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Havelte (Dr): reformed church or St. Clemens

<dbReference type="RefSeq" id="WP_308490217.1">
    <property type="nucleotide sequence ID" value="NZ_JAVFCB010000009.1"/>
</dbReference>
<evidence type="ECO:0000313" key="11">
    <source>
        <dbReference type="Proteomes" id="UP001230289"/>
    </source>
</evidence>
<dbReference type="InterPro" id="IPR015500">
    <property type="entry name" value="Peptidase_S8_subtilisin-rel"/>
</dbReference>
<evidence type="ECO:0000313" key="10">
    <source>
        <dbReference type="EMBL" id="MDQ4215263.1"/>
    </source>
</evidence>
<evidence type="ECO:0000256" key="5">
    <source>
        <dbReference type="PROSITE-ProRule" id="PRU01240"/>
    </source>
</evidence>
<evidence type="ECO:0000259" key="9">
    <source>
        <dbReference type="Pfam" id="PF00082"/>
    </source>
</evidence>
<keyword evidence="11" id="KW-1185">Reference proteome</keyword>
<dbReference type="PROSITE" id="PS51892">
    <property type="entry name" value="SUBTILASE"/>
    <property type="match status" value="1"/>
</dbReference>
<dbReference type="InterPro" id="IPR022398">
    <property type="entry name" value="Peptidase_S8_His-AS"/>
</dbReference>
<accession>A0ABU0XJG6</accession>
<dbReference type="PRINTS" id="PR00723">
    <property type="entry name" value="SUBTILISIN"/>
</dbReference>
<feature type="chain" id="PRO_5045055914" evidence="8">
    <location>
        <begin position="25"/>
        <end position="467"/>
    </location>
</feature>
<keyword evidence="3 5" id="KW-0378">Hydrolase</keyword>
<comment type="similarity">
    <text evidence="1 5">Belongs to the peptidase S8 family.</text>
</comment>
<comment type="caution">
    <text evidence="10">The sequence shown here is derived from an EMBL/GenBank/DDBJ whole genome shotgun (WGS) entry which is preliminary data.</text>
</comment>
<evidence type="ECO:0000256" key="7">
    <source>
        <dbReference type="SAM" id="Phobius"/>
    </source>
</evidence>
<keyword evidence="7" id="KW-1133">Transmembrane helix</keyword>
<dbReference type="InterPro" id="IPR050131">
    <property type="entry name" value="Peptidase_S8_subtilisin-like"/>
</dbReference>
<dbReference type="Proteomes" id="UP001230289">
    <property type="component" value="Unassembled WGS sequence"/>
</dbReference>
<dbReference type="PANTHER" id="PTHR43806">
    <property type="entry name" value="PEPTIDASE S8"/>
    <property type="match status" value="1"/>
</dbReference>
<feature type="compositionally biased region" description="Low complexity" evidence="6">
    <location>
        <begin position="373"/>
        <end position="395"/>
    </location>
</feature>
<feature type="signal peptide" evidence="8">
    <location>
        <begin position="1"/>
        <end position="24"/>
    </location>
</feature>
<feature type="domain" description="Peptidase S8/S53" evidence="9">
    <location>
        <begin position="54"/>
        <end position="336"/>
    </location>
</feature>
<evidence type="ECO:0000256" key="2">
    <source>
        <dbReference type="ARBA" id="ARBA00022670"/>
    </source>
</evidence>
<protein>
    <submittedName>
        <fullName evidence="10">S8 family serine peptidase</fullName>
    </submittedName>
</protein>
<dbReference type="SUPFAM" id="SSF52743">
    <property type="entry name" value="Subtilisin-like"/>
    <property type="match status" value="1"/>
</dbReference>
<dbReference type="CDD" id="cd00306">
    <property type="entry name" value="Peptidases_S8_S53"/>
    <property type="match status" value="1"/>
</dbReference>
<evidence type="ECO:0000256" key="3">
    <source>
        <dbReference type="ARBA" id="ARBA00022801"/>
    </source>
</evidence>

In ca. 1200, long before the village of Havelte existed, a chapel was built on this location. It was a small building in Romanesque style, with a roof of reed. The area then belonged to the parish of Steenwijk (Ov). The church in that town however was too far away for the people in the villages of Hesselte, Hesselterveen and Uffelte, reason why in 1309 the bishop of Utrecht granted permission to replace the chapel, which was located in between the current villages of Havelte and Uffelte, by a real church. The walls of the chapel were heightened and lengthened. In 1410 work on a tower started. This tower is in a Gothic style typical for Drenthe. It is divided into segments, with a niche in each side of each segment. With the exception of the south-side, where a stair-turret gets in the way, these niches are partioned by simple traceries. In ca. 1450 the nave was heightened by building a new wall in Gothic style on top of the old Romanesque ones. It's easy to tell the two parts of the wall from each other because of the different colours of stone. The old part also shows traces of small windows. The use of the older walls resulted in relatively small windows in Gothic style. The old choir was replaced by a new one and therefore could have much higher windows. Except for one window on the south side, where they survived, all windows have traceries that were reconstructed during a restoration in 1920-1924. Unfortunately most of the north side of the church is blocked from view by a modern extension.





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